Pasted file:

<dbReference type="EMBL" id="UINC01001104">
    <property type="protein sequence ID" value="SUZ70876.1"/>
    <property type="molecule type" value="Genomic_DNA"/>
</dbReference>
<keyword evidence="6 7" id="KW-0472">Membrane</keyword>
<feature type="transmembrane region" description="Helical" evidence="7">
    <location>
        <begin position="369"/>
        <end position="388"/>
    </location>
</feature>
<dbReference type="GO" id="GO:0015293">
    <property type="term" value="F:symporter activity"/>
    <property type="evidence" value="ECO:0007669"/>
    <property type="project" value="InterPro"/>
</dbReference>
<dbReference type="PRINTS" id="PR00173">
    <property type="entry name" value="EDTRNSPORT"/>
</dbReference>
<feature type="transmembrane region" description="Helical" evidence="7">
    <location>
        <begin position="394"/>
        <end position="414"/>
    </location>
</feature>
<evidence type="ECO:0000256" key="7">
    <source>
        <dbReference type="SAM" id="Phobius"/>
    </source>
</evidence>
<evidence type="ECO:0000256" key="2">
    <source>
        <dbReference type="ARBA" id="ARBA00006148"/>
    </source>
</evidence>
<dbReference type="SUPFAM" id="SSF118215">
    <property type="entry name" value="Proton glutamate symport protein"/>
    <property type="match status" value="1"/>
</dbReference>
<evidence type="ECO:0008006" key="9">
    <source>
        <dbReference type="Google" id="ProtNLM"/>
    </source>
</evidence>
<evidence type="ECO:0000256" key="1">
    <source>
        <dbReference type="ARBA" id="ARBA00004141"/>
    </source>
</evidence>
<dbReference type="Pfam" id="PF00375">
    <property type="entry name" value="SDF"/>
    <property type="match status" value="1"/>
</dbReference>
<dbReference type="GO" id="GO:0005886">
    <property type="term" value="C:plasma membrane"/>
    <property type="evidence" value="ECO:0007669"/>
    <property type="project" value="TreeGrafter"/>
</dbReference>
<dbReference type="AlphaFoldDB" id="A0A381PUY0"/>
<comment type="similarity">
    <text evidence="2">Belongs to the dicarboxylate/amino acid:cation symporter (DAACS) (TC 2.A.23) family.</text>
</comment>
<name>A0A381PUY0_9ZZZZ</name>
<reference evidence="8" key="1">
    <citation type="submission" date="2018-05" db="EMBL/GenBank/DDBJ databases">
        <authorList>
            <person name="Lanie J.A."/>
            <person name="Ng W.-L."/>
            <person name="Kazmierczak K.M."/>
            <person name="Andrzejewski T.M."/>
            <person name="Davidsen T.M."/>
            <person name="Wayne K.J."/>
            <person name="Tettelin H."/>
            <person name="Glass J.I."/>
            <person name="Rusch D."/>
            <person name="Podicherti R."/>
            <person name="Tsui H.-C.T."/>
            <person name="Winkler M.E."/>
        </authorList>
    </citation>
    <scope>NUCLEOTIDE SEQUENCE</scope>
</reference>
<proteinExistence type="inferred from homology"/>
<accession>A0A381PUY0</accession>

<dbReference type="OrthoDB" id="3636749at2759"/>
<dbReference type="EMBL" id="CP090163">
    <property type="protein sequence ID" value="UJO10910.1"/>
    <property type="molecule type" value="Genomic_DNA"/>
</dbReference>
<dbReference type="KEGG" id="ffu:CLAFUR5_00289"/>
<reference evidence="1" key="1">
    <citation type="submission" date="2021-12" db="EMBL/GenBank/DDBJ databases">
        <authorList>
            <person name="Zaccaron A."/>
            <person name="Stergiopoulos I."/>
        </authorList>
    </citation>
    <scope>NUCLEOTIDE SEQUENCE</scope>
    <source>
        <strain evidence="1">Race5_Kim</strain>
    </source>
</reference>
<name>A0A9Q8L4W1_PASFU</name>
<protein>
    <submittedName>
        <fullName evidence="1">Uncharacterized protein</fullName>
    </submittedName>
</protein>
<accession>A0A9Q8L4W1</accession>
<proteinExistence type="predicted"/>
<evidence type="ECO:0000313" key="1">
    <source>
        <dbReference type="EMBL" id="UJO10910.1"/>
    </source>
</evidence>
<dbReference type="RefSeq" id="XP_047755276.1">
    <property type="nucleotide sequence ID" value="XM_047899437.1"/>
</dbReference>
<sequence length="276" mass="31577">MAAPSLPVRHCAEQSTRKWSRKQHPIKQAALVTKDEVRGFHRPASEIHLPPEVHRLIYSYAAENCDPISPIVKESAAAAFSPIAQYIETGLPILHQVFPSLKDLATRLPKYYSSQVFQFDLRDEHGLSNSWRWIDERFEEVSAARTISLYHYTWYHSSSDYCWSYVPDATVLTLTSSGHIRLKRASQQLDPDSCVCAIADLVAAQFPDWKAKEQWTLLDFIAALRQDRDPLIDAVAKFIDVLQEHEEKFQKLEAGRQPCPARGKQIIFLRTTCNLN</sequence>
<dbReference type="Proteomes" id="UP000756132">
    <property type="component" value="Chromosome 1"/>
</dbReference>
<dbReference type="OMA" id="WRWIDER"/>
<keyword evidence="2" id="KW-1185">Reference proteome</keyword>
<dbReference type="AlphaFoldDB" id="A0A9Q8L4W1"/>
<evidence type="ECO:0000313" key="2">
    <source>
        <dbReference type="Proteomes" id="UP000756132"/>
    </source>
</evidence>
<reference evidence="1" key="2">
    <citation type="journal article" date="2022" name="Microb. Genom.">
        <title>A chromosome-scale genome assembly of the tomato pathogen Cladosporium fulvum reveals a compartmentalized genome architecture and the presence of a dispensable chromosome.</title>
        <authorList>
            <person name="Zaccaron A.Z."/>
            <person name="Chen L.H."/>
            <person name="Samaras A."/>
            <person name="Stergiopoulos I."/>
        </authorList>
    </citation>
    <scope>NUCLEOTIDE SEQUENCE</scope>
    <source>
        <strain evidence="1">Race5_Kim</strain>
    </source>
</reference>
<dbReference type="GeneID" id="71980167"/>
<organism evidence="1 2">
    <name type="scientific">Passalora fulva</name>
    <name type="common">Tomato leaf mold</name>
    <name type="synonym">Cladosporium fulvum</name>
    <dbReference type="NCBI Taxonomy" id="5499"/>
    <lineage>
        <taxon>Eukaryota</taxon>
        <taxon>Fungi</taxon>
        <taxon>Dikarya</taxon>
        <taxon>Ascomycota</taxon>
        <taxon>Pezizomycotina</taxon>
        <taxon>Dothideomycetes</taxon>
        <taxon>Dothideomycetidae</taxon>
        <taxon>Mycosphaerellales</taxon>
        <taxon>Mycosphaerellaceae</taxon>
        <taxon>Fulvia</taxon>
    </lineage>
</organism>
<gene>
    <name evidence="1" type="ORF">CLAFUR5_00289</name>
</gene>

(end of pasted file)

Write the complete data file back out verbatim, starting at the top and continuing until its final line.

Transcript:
<dbReference type="EMBL" id="UINC01001104">
    <property type="protein sequence ID" value="SUZ70876.1"/>
    <property type="molecule type" value="Genomic_DNA"/>
</dbReference>
<keyword evidence="6 7" id="KW-0472">Membrane</keyword>
<feature type="transmembrane region" description="Helical" evidence="7">
    <location>
        <begin position="369"/>
        <end position="388"/>
    </location>
</feature>
<dbReference type="GO" id="GO:0015293">
    <property type="term" value="F:symporter activity"/>
    <property type="evidence" value="ECO:0007669"/>
    <property type="project" value="InterPro"/>
</dbReference>
<dbReference type="PRINTS" id="PR00173">
    <property type="entry name" value="EDTRNSPORT"/>
</dbReference>
<feature type="transmembrane region" description="Helical" evidence="7">
    <location>
        <begin position="394"/>
        <end position="414"/>
    </location>
</feature>
<evidence type="ECO:0000256" key="7">
    <source>
        <dbReference type="SAM" id="Phobius"/>
    </source>
</evidence>
<evidence type="ECO:0000256" key="2">
    <source>
        <dbReference type="ARBA" id="ARBA00006148"/>
    </source>
</evidence>
<dbReference type="SUPFAM" id="SSF118215">
    <property type="entry name" value="Proton glutamate symport protein"/>
    <property type="match status" value="1"/>
</dbReference>
<evidence type="ECO:0008006" key="9">
    <source>
        <dbReference type="Google" id="ProtNLM"/>
    </source>
</evidence>
<evidence type="ECO:0000256" key="1">
    <source>
        <dbReference type="ARBA" id="ARBA00004141"/>
    </source>
</evidence>
<dbReference type="Pfam" id="PF00375">
    <property type="entry name" value="SDF"/>
    <property type="match status" value="1"/>
</dbReference>
<dbReference type="GO" id="GO:0005886">
    <property type="term" value="C:plasma membrane"/>
    <property type="evidence" value="ECO:0007669"/>
    <property type="project" value="TreeGrafter"/>
</dbReference>
<dbReference type="AlphaFoldDB" id="A0A381PUY0"/>
<comment type="similarity">
    <text evidence="2">Belongs to the dicarboxylate/amino acid:cation symporter (DAACS) (TC 2.A.23) family.</text>
</comment>
<name>A0A381PUY0_9ZZZZ</name>
<reference evidence="8" key="1">
    <citation type="submission" date="2018-05" db="EMBL/GenBank/DDBJ databases">
        <authorList>
            <person name="Lanie J.A."/>
            <person name="Ng W.-L."/>
            <person name="Kazmierczak K.M."/>
            <person name="Andrzejewski T.M."/>
            <person name="Davidsen T.M."/>
            <person name="Wayne K.J."/>
            <person name="Tettelin H."/>
            <person name="Glass J.I."/>
            <person name="Rusch D."/>
            <person name="Podicherti R."/>
            <person name="Tsui H.-C.T."/>
            <person name="Winkler M.E."/>
        </authorList>
    </citation>
    <scope>NUCLEOTIDE SEQUENCE</scope>
</reference>
<proteinExistence type="inferred from homology"/>
<accession>A0A381PUY0</accession>

<dbReference type="OrthoDB" id="3636749at2759"/>
<dbReference type="EMBL" id="CP090163">
    <property type="protein sequence ID" value="UJO10910.1"/>
    <property type="molecule type" value="Genomic_DNA"/>
</dbReference>
<dbReference type="KEGG" id="ffu:CLAFUR5_00289"/>
<reference evidence="1" key="1">
    <citation type="submission" date="2021-12" db="EMBL/GenBank/DDBJ databases">
        <authorList>
            <person name="Zaccaron A."/>
            <person name="Stergiopoulos I."/>
        </authorList>
    </citation>
    <scope>NUCLEOTIDE SEQUENCE</scope>
    <source>
        <strain evidence="1">Race5_Kim</strain>
    </source>
</reference>
<name>A0A9Q8L4W1_PASFU</name>
<protein>
    <submittedName>
        <fullName evidence="1">Uncharacterized protein</fullName>
    </submittedName>
</protein>
<accession>A0A9Q8L4W1</accession>
<proteinExistence type="predicted"/>
<evidence type="ECO:0000313" key="1">
    <source>
        <dbReference type="EMBL" id="UJO10910.1"/>
    </source>
</evidence>
<dbReference type="RefSeq" id="XP_047755276.1">
    <property type="nucleotide sequence ID" value="XM_047899437.1"/>
</dbReference>
<sequence length="276" mass="31577">MAAPSLPVRHCAEQSTRKWSRKQHPIKQAALVTKDEVRGFHRPASEIHLPPEVHRLIYSYAAENCDPISPIVKESAAAAFSPIAQYIETGLPILHQVFPSLKDLATRLPKYYSSQVFQFDLRDEHGLSNSWRWIDERFEEVSAARTISLYHYTWYHSSSDYCWSYVPDATVLTLTSSGHIRLKRASQQLDPDSCVCAIADLVAAQFPDWKAKEQWTLLDFIAALRQDRDPLIDAVAKFIDVLQEHEEKFQKLEAGRQPCPARGKQIIFLRTTCNLN</sequence>
<dbReference type="Proteomes" id="UP000756132">
    <property type="component" value="Chromosome 1"/>
</dbReference>
<dbReference type="OMA" id="WRWIDER"/>
<keyword evidence="2" id="KW-1185">Reference proteome</keyword>
<dbReference type="AlphaFoldDB" id="A0A9Q8L4W1"/>
<evidence type="ECO:0000313" key="2">
    <source>
        <dbReference type="Proteomes" id="UP000756132"/>
    </source>
</evidence>
<reference evidence="1" key="2">
    <citation type="journal article" date="2022" name="Microb. Genom.">
        <title>A chromosome-scale genome assembly of the tomato pathogen Cladosporium fulvum reveals a compartmentalized genome architecture and the presence of a dispensable chromosome.</title>
        <authorList>
            <person name="Zaccaron A.Z."/>
            <person name="Chen L.H."/>
            <person name="Samaras A."/>
            <person name="Stergiopoulos I."/>
        </authorList>
    </citation>
    <scope>NUCLEOTIDE SEQUENCE</scope>
    <source>
        <strain evidence="1">Race5_Kim</strain>
    </source>
</reference>
<dbReference type="GeneID" id="71980167"/>
<organism evidence="1 2">
    <name type="scientific">Passalora fulva</name>
    <name type="common">Tomato leaf mold</name>
    <name type="synonym">Cladosporium fulvum</name>
    <dbReference type="NCBI Taxonomy" id="5499"/>
    <lineage>
        <taxon>Eukaryota</taxon>
        <taxon>Fungi</taxon>
        <taxon>Dikarya</taxon>
        <taxon>Ascomycota</taxon>
        <taxon>Pezizomycotina</taxon>
        <taxon>Dothideomycetes</taxon>
        <taxon>Dothideomycetidae</taxon>
        <taxon>Mycosphaerellales</taxon>
        <taxon>Mycosphaerellaceae</taxon>
        <taxon>Fulvia</taxon>
    </lineage>
</organism>
<gene>
    <name evidence="1" type="ORF">CLAFUR5_00289</name>
</gene>